Interview Questions

mac-glassesI have always thought that as a Manager, that I was good at interviewing and was able to craft what I considered to be better than good questions.  But recent experience has led me to question myself and re-evaluate my approach.  In part because a new Senior Human Resource Specialist practice is to include the purpose of the question in our interview notes. This has been helpful for this applied scientist who skipped first year psychology at university.  I just thought they were good questions but now she can tell me (us) why.

As I prepare for interviews this week for a key position (essentially an executive assistant), I find myself not completely satisfied with the bank of questions that we are using for the interview.  They are questions that the team, including that Sr. HR Specialist I just mentioned,  says are good questions.  Yet I awoke this morning knowing something is missing (this is the Centre for Research & Innovation after all; and so …why not use some innovative questions?).

Another colleague (English Major) and I often talk about the use of words.  We both know that the words we use (which one we chose to use and how they are arranged within a dialogue) can 1) get us where we want to go/be, 2) are neutral (no meaningful response or intercourse – using a more original use of the term,  or 3) get us into trouble – i.e. take the person with whom we are in dialogue with into a place we either didn’t want them to go (sidetracked) or into misunderstanding that can be can be recovered from (with varying amount of effort and time) or relationally catastrophic (into a place of irreparable damage or harm).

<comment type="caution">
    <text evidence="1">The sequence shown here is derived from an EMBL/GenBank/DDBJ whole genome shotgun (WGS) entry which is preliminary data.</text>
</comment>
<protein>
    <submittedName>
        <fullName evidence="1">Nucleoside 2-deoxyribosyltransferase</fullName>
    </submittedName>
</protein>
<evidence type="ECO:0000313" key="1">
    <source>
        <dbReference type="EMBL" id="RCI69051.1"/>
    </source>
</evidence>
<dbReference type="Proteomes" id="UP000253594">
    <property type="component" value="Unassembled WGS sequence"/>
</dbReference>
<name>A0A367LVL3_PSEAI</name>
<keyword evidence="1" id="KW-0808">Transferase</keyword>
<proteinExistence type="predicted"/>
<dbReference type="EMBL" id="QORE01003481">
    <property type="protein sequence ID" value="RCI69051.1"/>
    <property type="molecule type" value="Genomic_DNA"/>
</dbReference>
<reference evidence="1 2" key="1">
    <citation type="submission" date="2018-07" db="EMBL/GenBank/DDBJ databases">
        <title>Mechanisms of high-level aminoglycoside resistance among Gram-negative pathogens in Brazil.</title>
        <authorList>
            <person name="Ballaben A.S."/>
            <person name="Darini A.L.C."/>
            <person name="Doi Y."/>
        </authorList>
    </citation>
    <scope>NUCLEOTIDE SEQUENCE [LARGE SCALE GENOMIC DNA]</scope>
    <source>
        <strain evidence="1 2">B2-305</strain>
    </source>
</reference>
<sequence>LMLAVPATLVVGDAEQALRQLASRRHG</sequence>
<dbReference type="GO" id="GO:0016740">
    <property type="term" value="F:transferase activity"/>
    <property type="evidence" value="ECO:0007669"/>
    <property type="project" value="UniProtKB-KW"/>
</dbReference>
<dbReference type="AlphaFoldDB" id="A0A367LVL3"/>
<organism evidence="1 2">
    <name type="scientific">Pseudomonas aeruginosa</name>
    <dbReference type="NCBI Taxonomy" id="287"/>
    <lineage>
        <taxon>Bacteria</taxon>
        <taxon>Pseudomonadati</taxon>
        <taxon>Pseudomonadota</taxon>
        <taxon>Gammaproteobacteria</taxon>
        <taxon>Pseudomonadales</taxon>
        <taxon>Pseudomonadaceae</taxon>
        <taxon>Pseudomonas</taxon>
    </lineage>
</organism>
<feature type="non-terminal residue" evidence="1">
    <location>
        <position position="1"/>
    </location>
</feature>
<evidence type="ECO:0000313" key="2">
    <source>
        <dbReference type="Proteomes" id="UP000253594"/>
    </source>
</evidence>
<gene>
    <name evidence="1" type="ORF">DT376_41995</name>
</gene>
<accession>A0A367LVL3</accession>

Having said all that I will now fess up what started this muse.  I am somewhat competitive (my colleagues are laughing out loud right now).

Earlier this week our New Media Lead provided the interview team with a recent post via Linkedin from Lou Adler about the ‘one interview question’ that really counts.  While it was definitely a great question and as I suspected, while he offered it as you only need one question – it was actually the opening question to a dialogue that emerges with subsequent probing and leading (in a good way) questions.

happy interviewMy one good question?

I often thought it was – What is your dream job?  A few attempts to make that work in interviews led me to abandon it for what is now ‘obvious reasons’ to me (and so obvious to HR professionals and more experienced interviewers).

I have abandoned the attempt to find the ‘one good question’ for this latest attempt to find a series of questions that enables us probe into what makes the interviewee tick and or unlocks the essence of the person.  I also understand that these questions need to be asked by the person with the highest direct authority.

First – leaving:

I want to know why.  These questions are intended to obtain a sense of / insights into why the persons wants to leave / instigate a change from their current situation (what is their current situation?].

  • What is it about your current situation that leads you to look elsewhere?
  • Is there anything you are running/walking away from?; something that is missing and or unsatisfying about your current situation? If so, can you tell us about it/please tell us about it?

I understand that the second question(s) can be or can lead into highly personal matters but I am only curious about what that might be and what impact (positive or negative) that may have on our working relationship and or my organization (that’s all).

Second – seeking:

I want to know what this person is looking for; where s/he ‘wants to go’; and whether or not we are that place

  • What are you seeking? ….. in an employer; in an employment situation; a work environment; with colleagues; your supervisor?  [problem solving response].
  • Describe the work environment in which you could be your best contributing in a way that would be not just satisfying but in which you could thrive … could become the best you could be? [creativity response].
  • Finally, can you (please) tell us what it is that attracted you to this opportunity? What is it about this position in this department of this organization that makes you think you will find what you seek?

 Finally – details: